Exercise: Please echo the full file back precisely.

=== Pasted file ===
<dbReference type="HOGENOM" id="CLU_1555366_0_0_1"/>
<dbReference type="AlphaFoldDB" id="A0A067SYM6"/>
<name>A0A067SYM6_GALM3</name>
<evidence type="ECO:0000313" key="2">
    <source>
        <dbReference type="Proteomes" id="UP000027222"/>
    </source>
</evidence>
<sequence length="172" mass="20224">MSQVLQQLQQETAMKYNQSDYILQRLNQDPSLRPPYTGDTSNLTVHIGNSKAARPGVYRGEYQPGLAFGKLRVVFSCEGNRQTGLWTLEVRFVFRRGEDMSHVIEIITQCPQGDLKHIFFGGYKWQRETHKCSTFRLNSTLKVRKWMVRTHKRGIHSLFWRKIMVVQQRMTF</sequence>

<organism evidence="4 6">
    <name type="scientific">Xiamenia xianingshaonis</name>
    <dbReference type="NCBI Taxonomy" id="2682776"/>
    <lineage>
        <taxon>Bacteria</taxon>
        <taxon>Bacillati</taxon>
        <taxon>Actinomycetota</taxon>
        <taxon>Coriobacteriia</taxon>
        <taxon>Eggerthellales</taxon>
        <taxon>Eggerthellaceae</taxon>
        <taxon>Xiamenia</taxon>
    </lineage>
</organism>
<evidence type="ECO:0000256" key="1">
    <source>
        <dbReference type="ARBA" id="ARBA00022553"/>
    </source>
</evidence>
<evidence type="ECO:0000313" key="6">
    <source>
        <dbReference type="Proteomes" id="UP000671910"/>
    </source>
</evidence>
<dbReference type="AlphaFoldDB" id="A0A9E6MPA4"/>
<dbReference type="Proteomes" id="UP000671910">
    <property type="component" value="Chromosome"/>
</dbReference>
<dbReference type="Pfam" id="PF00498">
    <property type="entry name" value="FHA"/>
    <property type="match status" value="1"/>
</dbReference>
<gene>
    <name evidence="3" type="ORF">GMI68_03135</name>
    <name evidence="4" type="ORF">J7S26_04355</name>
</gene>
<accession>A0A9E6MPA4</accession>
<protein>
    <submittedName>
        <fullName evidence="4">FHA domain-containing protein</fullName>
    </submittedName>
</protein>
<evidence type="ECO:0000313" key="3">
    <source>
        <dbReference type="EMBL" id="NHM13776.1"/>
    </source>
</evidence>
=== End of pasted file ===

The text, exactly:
<dbReference type="HOGENOM" id="CLU_1555366_0_0_1"/>
<dbReference type="AlphaFoldDB" id="A0A067SYM6"/>
<name>A0A067SYM6_GALM3</name>
<evidence type="ECO:0000313" key="2">
    <source>
        <dbReference type="Proteomes" id="UP000027222"/>
    </source>
</evidence>
<sequence length="172" mass="20224">MSQVLQQLQQETAMKYNQSDYILQRLNQDPSLRPPYTGDTSNLTVHIGNSKAARPGVYRGEYQPGLAFGKLRVVFSCEGNRQTGLWTLEVRFVFRRGEDMSHVIEIITQCPQGDLKHIFFGGYKWQRETHKCSTFRLNSTLKVRKWMVRTHKRGIHSLFWRKIMVVQQRMTF</sequence>

<organism evidence="4 6">
    <name type="scientific">Xiamenia xianingshaonis</name>
    <dbReference type="NCBI Taxonomy" id="2682776"/>
    <lineage>
        <taxon>Bacteria</taxon>
        <taxon>Bacillati</taxon>
        <taxon>Actinomycetota</taxon>
        <taxon>Coriobacteriia</taxon>
        <taxon>Eggerthellales</taxon>
        <taxon>Eggerthellaceae</taxon>
        <taxon>Xiamenia</taxon>
    </lineage>
</organism>
<evidence type="ECO:0000256" key="1">
    <source>
        <dbReference type="ARBA" id="ARBA00022553"/>
    </source>
</evidence>
<evidence type="ECO:0000313" key="6">
    <source>
        <dbReference type="Proteomes" id="UP000671910"/>
    </source>
</evidence>
<dbReference type="AlphaFoldDB" id="A0A9E6MPA4"/>
<dbReference type="Proteomes" id="UP000671910">
    <property type="component" value="Chromosome"/>
</dbReference>
<dbReference type="Pfam" id="PF00498">
    <property type="entry name" value="FHA"/>
    <property type="match status" value="1"/>
</dbReference>
<gene>
    <name evidence="3" type="ORF">GMI68_03135</name>
    <name evidence="4" type="ORF">J7S26_04355</name>
</gene>
<accession>A0A9E6MPA4</accession>
<protein>
    <submittedName>
        <fullName evidence="4">FHA domain-containing protein</fullName>
    </submittedName>
</protein>
<evidence type="ECO:0000313" key="3">
    <source>
        <dbReference type="EMBL" id="NHM13776.1"/>
    </source>
</evidence>